Why Your Jacket’s Back Should Fit Neatly

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A lot of guys, especially those new to menswear, seem to give little care or thought as to how their jacket’s back fits. This lack of concern primarily stems from a “I can’t see it who cares” mentality.

Well, as the title suggest, your jacket’s back needs to fit neatly. Why? Well let’s put it this way guys. have you ever look at a female from the back and think she’s attractive without glancing her face? I know you do and trust me, women do too.


Several things to be cautious of:

  • Making sure the back isn’t too tight, particularly at the bottom of the armholes
  • No collar roll
  • The upper back curves accordingly to your posture
  • The vents close accordingly

So, make sure your jacket fits as impeccability as the front.

Thanks for reading, cheers.

Chocolate Brown Suede Chukka Boots

My first experience of owning a benchmark quality shoe occurred in Christmas 2016 when I purchase a Crockett & Jones Dark Brown Suede Cavendish Tassel Loafer. Prior to that, I was only purchasing from entry level brands such as Johnston & Murphy and Allen Edmonds. I have amazing shoes from them, most of which I still wear, and will even dare say that they are worth the value, if on sale.

I guess you can call it the Diderot Effect influencing my perception of quality and comfort, but once I slipped into those loafers, I never wanted to put anything else on my feet.

Every other shoe I put on felt subpar, lifeless, uncomfortable and foreign. I could wear these for-literally-ever. The cavendish’s smart shape is so flattering and it’s flexible construction does not impose much mobility restrictions. I started to wear it nearly every snowless or rainless day and found that they couple so well with my existing wardrobe.

Unfortunately, they are still loafers and would get a lot less wear once the colder months arrive. I was so comfortable with using a chocolate brown suede shoe that I started to get a little worried about not having a Fall/Winter equivalent. Considering how familiar I was with Crockett and Jones’s sizing, I decided to get a used Ealing pair.

I acquired it used from a user from Grailed, a website I find myself unhealthily frequenting, for $215. These boots, used, typically ranges between $300 to $400. The soles were in ridiculously good condition while the suede had some scuffing. After it arrived, I use a Saphir Suede Shampoo to reinvigorate the shoes – making it appear as good as new. I got a good deal to say the least.

I have yet to wear the boots but am overwhelmingly excited to. With the Cavendish experience, I know this chocolate brown suede chukka can be worn casually with denim, a chunky knit turtleneck sweater and a field jacket for school or with grey flannel trousers and a sport coat. Ranging it’s usability between casual and formal, what’s there not to love about it?

Crockett and Jones are undoubtedly pricey. But if you are seeking a chocolate brown suede chukka and not willing to pay that much, here are some affordable options, Loake, Velasca, Carlos Santos or Meermin. Of course, as always, you can scout eBay or Grailed for classifieds. The only trade off that comes with that is upmost patience as what you desire is rarely offered.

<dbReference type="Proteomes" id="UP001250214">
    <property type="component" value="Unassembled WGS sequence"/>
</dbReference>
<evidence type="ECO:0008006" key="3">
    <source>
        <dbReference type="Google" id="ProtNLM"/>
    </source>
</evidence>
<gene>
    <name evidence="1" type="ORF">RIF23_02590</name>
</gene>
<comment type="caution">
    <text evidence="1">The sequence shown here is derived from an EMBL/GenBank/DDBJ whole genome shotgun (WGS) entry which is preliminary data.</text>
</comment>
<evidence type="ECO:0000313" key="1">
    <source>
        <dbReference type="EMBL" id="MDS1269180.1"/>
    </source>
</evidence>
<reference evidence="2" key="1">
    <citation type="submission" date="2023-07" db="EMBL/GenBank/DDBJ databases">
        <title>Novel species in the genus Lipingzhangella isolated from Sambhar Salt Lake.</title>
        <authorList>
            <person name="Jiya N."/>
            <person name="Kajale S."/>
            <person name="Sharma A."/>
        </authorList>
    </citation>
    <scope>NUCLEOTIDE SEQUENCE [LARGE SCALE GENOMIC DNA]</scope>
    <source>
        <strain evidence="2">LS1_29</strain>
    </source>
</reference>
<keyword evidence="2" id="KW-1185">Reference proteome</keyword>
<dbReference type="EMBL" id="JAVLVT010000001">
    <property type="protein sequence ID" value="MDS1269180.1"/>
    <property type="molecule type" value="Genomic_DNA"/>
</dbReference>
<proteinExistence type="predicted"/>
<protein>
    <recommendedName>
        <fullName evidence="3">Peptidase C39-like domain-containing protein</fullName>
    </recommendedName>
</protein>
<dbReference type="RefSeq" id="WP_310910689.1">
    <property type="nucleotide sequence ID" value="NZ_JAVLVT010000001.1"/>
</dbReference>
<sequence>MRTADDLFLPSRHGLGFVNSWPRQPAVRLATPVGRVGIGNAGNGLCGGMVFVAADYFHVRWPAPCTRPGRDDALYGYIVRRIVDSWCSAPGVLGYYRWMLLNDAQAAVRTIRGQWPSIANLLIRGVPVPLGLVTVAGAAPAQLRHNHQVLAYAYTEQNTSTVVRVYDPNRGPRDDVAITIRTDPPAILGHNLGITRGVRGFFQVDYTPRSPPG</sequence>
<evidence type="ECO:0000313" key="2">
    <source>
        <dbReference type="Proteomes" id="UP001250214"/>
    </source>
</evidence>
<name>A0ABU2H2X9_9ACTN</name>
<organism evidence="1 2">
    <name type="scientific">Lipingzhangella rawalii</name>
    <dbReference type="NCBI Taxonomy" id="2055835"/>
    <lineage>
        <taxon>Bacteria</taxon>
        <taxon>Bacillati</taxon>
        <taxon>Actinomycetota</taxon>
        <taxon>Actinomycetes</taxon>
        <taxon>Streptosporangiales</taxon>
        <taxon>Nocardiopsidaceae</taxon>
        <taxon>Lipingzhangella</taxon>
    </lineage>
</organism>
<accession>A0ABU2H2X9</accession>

Below are two images of the spoken chukka boots. Both were taken in a 50mm 1.4f lens that plays around lowlight and shadows to emphasize the imagery of the boots. I have a growing interest in photography recently and have been exercising this craft by taking product photos and portraits.

Thanks for reading, cheers.



Chocolate Brown Cotton Trousers

Ask anyone what my favourite colour is, and they will tell you “brown”. I really like it for three reasons: 1) it comes in a variety of shades that allows for a vast magnitude of pairings, 2) fits perfectly for semi formal settings, particularly an area I find myself frequenting and 3) it works phenomenally well as separates in different fabrications – think moleskins, corduroys or linen.

Pictured here is a pair of robust chocolate brown cotton drill trousers, which I have been wearing a lot recently. It was a recent made-to-measure commission by a tailor in Singapore and features double forward pleats and a higher rise. A brown as dark and muted as this allows you to effortlessly pair it with louder jackets. To me, a chocolate brown trouser is as versatile as the quintessential grey trouser that everyone, myself included, advocates as a “menswear staple”.


On this particular day, I paired it with an Eidos jacket, burgundy oxford stripe shirt and snuff suede tassel loafers for a meeting. Although the trousers gives the ensemble a “formal” appearance, conversely, I find it convenient pairing it with casual clothing, such as a plain white t-shirt and suede/field jacket.


For a four-season climate, a higher twist fabrication, such as this cotton drill, will prove to be an asset for your wardrobe. Although densely weaved, the lack of lining allows me to wear the trouser during warmer Summer nights, Spring and the awkward Fall transitional period. Lastly, let’s not forget the convenience of a cotton trouser: wear it, abuse it, throw it in the washing machine, hang dry it and repeat it. Just think of the cost you save on dry cleaning…